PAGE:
Creek Fire victims will get financial help to clear toxic debris from property

Local leaders say it's "all hands on deck" to bring relief for communities affected by the fires.
FRESNO, Calif. (KFSN) -- Smoke damage from the Creek Fire has left Amanda Arteno's house unlivable.

But her home is not her top concern.

"Priority one - before I even get in my house again has got to be me cleaning this up," Arteno says.

She's concerned about debris left behind on her property in the firefight that's now left for her to take care of.

"Time is very limited because it is going to rain and snow. And the county does say that we are responsible for the cleanup," she says.

The destruction of the Creek Fire left toxic debris across mountain communities.

It will be an 'all hands on deck' expense for local, state and federal agencies to clean it up.

But help is on the way.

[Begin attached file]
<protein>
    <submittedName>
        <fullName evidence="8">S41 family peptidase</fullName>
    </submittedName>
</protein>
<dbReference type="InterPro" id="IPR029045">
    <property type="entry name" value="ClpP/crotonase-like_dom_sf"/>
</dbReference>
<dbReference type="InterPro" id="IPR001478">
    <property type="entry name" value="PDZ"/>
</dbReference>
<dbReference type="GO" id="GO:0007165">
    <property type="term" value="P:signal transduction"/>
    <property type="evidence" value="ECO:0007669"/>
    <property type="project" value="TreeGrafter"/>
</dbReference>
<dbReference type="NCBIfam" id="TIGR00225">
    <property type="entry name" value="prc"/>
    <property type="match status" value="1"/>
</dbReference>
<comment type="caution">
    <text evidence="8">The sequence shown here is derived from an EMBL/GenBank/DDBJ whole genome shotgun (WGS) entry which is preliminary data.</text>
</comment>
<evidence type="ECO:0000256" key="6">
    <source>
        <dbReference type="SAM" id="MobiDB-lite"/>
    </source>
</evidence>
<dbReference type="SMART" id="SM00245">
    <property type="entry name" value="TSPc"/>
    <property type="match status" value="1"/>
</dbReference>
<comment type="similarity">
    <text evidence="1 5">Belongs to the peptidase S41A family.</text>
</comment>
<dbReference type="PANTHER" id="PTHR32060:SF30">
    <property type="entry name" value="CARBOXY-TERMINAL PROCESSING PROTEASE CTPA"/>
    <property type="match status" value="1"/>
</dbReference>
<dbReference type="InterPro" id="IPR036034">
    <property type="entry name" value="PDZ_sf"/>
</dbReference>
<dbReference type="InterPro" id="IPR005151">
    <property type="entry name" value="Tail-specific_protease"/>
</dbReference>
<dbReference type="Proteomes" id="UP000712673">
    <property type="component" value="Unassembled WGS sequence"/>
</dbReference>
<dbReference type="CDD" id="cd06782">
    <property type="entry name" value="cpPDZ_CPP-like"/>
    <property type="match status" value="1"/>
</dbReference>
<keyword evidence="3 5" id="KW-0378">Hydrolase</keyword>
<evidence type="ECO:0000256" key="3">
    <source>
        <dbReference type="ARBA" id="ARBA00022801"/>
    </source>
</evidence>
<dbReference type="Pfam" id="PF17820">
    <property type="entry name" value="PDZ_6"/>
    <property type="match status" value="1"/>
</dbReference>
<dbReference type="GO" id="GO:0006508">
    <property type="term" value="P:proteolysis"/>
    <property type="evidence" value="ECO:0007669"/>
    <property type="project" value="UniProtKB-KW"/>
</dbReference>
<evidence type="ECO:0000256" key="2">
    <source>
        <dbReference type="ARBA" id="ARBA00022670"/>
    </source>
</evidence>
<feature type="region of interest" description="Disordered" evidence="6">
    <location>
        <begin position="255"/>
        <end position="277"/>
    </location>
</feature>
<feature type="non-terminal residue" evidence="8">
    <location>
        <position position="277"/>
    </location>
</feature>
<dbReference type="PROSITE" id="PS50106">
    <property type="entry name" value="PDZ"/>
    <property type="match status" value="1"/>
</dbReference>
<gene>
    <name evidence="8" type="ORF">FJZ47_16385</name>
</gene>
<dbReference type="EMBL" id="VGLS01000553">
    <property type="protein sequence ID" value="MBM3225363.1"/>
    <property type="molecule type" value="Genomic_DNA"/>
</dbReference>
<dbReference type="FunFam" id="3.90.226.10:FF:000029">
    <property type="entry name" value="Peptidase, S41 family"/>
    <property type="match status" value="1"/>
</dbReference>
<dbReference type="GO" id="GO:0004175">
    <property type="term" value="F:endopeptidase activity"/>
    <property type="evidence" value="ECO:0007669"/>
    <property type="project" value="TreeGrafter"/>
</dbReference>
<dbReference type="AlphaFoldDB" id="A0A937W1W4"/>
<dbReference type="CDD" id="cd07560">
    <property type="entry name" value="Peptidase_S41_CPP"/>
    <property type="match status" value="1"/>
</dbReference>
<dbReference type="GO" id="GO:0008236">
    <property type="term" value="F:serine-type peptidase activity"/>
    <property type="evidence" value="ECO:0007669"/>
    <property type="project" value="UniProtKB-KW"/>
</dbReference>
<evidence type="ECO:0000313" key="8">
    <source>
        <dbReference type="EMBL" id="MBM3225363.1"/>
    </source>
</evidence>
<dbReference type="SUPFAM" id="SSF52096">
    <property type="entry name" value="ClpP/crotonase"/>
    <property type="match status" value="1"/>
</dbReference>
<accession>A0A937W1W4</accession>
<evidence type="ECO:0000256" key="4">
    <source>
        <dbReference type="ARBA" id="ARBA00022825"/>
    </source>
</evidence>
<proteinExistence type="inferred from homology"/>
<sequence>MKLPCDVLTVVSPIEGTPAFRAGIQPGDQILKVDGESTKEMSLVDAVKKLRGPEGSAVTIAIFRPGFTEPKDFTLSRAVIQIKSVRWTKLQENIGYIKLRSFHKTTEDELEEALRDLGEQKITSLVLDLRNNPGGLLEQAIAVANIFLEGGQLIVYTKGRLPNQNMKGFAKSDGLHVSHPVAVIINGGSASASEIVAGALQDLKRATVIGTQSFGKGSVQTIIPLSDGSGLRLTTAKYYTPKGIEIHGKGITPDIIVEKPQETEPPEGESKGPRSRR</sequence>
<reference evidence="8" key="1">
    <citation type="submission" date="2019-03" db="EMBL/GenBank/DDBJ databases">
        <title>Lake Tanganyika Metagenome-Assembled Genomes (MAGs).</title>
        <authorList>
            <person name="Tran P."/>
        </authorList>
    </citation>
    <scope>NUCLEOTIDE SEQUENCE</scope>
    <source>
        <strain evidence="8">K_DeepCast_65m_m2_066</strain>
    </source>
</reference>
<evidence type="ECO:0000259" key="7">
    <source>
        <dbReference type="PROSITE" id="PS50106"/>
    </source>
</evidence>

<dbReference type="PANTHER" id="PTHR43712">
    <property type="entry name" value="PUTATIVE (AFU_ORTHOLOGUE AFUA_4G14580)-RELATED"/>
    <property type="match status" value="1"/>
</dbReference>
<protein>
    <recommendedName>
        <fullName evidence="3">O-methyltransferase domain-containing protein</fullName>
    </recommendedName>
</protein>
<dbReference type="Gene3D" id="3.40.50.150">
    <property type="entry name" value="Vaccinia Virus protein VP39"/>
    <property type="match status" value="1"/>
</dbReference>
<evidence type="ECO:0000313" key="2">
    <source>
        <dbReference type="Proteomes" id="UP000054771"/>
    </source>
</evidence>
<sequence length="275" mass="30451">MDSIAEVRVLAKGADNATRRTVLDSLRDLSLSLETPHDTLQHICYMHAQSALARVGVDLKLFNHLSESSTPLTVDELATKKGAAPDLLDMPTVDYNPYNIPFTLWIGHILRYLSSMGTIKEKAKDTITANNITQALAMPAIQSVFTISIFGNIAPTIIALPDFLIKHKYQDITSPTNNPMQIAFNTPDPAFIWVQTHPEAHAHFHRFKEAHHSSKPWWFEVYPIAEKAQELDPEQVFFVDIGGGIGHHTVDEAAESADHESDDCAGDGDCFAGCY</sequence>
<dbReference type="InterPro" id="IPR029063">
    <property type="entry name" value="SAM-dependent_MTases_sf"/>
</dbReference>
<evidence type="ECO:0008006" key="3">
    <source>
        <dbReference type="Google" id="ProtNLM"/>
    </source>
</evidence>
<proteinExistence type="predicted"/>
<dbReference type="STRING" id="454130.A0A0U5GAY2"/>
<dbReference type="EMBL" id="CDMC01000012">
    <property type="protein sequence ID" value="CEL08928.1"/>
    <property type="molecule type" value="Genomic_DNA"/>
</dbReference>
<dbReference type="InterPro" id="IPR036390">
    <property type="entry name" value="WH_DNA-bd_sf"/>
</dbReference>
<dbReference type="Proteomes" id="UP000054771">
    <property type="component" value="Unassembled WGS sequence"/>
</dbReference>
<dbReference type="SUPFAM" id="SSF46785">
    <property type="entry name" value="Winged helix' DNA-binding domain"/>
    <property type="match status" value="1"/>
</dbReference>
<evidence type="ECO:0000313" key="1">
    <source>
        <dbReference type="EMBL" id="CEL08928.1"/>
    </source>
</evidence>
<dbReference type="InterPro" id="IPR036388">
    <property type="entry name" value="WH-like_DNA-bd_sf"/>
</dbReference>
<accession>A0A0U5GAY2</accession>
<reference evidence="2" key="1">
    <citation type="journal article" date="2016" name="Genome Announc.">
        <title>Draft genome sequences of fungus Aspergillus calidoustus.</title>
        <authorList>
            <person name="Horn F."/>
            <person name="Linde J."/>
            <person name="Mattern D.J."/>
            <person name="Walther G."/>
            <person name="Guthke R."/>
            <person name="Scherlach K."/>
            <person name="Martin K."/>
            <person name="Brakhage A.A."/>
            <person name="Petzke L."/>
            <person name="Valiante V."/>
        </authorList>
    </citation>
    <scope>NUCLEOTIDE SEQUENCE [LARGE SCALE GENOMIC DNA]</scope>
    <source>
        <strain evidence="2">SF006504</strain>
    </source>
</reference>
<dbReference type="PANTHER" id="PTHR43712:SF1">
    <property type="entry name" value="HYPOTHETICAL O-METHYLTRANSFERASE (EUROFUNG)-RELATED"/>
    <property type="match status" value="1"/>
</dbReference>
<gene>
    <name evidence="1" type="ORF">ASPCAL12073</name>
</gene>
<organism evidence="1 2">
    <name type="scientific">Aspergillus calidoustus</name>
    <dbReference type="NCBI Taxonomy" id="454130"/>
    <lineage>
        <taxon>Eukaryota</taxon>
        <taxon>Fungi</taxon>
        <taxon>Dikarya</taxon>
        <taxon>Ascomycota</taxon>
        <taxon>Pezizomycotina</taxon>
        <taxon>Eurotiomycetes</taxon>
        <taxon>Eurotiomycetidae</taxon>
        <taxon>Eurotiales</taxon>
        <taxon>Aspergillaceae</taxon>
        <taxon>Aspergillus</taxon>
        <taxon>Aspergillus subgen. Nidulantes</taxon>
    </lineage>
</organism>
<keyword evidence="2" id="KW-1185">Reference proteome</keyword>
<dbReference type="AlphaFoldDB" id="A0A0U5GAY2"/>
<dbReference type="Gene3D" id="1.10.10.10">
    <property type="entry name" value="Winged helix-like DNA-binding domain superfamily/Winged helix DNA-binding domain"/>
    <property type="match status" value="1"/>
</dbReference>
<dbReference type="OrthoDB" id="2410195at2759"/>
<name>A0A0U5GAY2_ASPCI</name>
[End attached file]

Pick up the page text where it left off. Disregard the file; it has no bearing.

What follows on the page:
After California was denied federal funding on Thursday for wildfires burning in seven counties, President Donald Trump's administration reversed course on Friday.

Trump approved a Major Disaster Declaration for the incident.

These are federal dollars that Assemblyman Jim Patterson says can't come soon enough - especially for those who are uninsured.

"The people up there can not afford to pay $40,000 or $50,000 to get the debris removed," said Patterson.

California Assemblymember Jim Patterson of Fresno said that debris cleanup would begin "almost immediately" in impacted areas and that cleanup efforts will be split between state and county 75% to 25% respectively.

Earlier, Patterson had called the denial of federal funding "bipartisan disgust."

Gov. Gavin Newsom has estimated potential federal assistance needed at $346 million, including $200 million for the Creek Fire alone.

"If we don't get into those areas quickly we are going to miss this window and we are going to end up seeing mudslides where this toxic debris goes into the San Joaquin River watershed," he said.

At the next county supervisors meeting, there will be a request for up to $18 million to pay for the county's share of toxic debris removal.
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